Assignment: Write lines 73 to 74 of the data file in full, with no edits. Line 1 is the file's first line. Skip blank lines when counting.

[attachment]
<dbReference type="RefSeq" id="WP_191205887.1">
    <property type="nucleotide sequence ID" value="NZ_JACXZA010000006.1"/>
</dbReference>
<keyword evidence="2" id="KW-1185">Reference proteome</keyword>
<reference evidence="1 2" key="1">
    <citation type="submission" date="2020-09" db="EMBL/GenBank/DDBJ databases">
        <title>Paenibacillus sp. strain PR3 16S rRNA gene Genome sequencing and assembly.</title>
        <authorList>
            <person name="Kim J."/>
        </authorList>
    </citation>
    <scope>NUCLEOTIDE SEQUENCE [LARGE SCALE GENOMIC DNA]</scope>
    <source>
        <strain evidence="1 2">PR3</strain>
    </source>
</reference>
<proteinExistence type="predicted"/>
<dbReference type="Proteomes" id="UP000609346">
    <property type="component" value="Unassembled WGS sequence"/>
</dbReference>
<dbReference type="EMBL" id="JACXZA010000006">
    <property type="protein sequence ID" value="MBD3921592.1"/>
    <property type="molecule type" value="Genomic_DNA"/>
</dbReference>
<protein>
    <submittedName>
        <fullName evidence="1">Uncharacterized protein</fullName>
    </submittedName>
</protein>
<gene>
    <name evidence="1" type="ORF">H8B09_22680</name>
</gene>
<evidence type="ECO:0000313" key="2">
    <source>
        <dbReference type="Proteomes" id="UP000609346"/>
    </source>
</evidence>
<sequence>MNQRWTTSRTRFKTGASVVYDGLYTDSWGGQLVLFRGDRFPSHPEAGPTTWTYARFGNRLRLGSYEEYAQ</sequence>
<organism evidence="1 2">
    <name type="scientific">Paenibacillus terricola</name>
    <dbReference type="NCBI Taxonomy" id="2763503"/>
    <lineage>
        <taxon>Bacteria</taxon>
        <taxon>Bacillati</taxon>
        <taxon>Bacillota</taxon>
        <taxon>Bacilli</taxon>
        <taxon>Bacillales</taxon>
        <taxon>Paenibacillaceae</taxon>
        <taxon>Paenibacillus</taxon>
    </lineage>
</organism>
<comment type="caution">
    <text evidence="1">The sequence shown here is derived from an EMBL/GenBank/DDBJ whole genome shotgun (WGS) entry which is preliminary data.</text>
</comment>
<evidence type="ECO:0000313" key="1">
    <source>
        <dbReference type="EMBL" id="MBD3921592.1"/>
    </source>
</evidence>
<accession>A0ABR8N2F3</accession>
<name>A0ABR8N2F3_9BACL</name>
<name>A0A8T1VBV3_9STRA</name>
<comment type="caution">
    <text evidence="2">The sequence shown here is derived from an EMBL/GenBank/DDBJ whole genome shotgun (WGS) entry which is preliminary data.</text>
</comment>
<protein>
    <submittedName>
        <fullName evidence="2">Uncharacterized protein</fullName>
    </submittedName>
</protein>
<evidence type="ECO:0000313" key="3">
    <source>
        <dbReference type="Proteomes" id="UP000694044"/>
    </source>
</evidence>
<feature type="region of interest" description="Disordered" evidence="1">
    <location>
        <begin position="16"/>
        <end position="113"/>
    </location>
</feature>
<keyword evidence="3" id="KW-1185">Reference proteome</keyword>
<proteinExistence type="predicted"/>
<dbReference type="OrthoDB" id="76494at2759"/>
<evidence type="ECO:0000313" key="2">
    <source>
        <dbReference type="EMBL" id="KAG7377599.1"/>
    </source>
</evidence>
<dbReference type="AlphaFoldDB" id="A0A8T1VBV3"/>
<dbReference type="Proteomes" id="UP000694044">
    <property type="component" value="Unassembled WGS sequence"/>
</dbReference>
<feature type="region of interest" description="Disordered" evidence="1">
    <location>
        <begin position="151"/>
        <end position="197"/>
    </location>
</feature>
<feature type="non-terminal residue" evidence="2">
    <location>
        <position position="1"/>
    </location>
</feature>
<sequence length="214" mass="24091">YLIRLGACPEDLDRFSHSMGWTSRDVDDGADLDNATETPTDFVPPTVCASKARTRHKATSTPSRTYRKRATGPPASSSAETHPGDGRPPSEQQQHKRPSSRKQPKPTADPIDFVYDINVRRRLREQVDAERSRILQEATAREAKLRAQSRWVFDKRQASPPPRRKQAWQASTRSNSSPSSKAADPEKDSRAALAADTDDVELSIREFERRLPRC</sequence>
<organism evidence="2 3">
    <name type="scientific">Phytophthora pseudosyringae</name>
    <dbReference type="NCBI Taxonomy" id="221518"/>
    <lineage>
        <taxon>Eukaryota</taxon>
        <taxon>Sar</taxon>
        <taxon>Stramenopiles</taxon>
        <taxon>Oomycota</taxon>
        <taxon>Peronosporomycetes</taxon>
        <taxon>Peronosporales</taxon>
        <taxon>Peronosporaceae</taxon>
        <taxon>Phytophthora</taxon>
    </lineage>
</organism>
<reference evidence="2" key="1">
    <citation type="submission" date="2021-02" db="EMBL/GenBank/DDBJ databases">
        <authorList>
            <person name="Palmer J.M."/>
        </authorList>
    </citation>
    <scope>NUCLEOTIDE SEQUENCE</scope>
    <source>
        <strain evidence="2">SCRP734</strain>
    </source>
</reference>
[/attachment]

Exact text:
        <dbReference type="Proteomes" id="UP000694044"/>
    </source>